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John F. Kennedy: Statement by Senator John F. Kennedy on Nigeria Independence
John
John F. Kennedy
Statement by Senator John F. Kennedy on Nigeria Independence
September 22, 1960
1960 Presidential Election Campaign
1960 Campaign:<br>Senator Kennedy<br>Aug. 1 - Nov. 7
1960 Campaign:
Senator Kennedy
Aug. 1 - Nov. 7
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Senator John F. Kennedy extended congratulations Wednesday to the Prime Minister of Nigeria on the occasion of Nigeria's independence on October 1 and named Theodore M. Berry, well known Cincinnati lawyer, as his personal representative to attend the independence ceremonies.

In a letter addressed to the Honorable Alhaji Sir Abubakar Tafawa Balewa, K.B.E.M.H.R., the prime minister, Senator Kennedy stated:

On the proud occasion of your independence, it is with deep pleasure that I wish prosperity and progress to you, your government, and the Nigerian people.

I believe that the coming of independence to Nigeria is an event important not only to the nation of Nigeria, or the continent of Africa, but to the world. Although I have often felt that we in the United States have not fully appreciated the significance of the forces which are bringing you, and other nations, to independence, there is no question of the sincerity of our hope for your future, and our desire to help in the fulfillment of these hopes.

As you pointed out in your speech to the Nigerian House of Representatives last year, Nigeria has already achieved a great deal in its peaceful preparation for independence and transfer of power, in substituting compromise for force, and in the sacrifices of all groups to reach agreement and workable unity.

Your goal, and ours, is a strong nation and a strong Africa - a goal which can be achieved only by a strong and independent people. No people can become strong in a climate of social, political, or economic indignity. I know that in your bold program for economic and social development, your progress has been great, and that much has already been achieved through your own human and financial resources. But rich in both actual and potential resources as Nigeria is, Nigerians have often stated that in comparison with the need, your present resources are limited.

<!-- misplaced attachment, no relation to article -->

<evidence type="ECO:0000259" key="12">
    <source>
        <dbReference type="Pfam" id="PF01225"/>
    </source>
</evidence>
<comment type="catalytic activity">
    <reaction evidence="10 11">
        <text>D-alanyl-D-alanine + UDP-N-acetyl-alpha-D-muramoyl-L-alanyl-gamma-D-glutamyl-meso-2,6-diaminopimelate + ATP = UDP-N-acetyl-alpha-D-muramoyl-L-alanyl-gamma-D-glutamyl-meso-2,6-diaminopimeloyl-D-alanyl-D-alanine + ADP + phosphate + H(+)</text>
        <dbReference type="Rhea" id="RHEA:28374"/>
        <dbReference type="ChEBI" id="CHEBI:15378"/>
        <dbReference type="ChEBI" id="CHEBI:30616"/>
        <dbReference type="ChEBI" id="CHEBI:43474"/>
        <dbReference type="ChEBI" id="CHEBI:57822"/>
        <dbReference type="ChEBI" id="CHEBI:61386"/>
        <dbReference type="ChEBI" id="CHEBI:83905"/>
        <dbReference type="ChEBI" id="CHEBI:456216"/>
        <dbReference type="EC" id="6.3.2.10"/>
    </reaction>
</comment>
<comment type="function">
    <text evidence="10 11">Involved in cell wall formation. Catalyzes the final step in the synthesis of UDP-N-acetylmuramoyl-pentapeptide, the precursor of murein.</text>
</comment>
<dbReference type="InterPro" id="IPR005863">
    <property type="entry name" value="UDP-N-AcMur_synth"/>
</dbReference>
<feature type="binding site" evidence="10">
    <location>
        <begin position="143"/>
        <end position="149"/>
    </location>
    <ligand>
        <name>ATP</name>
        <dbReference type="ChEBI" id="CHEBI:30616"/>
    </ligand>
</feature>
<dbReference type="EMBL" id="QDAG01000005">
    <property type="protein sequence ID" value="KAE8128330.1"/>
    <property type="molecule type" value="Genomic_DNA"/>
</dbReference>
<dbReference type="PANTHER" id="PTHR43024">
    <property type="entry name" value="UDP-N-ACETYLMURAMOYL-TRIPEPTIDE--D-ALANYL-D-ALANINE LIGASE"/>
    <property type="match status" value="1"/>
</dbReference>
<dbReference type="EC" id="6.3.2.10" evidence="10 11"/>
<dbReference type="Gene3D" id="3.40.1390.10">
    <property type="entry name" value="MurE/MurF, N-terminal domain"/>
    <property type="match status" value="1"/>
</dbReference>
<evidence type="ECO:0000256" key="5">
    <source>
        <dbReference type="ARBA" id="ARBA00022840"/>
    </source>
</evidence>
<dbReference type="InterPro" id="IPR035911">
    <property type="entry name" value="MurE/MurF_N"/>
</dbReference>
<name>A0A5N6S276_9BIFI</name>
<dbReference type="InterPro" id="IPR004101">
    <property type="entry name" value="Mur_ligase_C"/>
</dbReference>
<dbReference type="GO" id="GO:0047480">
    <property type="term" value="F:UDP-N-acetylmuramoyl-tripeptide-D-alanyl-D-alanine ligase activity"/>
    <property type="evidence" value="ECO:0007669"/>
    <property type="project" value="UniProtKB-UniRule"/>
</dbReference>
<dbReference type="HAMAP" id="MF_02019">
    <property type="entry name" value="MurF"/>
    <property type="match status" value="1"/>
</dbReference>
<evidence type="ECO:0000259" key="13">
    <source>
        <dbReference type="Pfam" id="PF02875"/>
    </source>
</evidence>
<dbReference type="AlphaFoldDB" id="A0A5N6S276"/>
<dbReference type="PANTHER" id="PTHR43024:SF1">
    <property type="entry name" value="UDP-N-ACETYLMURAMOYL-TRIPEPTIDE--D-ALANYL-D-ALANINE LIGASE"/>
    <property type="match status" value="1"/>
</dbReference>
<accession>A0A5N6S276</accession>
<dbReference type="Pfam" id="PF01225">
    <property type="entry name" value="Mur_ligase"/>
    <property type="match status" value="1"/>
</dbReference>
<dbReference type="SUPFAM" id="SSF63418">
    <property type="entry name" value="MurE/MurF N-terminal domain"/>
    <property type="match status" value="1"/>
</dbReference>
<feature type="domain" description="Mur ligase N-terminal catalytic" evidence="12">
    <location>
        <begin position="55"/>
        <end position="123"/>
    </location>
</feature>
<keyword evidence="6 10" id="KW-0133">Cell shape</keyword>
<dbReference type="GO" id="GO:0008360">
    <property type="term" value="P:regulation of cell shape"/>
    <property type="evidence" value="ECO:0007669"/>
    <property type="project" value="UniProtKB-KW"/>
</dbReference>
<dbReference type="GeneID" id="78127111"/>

To help provide the financial and technical assistance prerequisite to your continued economic progress, I have, as you may know, proposed the Economic Development Plan for Africa, based on multilateral and bilateral cooperation among African, European, American, and other nations. Recognizing as well the need in Africa for rapid educational development, I proposed several months ago the establishment of an African Educational Development Fund, to make available more educational specialists, teachers, and material, and to provide for more university, professional, and other scholarships to Nigerian students and specialists.

I wish that it were possible for me to be present at the independence celebration on October 1. In my stead, I have asked Mr. Theodore M. Berry to represent me. Mr. Berry is a distinguished national leader, a lawyer and the former vice mayor of Cincinnati, Ohio. If it is possible for you and, perhaps, others of your ministers to meet with Mr. Berry during his visit, I know that he will deeply appreciate the opportunity.

Again, let me offer my congratulations to you and to all of Nigeria. The achievement of your independence represents a fulfillment both of your own aspirations and those of the American people for you. I am confident that our people will have a long and rewarding friendship.



Citation: John F. Kennedy: "Statement by Senator John F. Kennedy on Nigeria Independence," September 22, 1960. Online by Gerhard Peters and John T. Woolley, The American Presidency Project. http://www.presidency.ucsb.edu/ws/?pid=74155.
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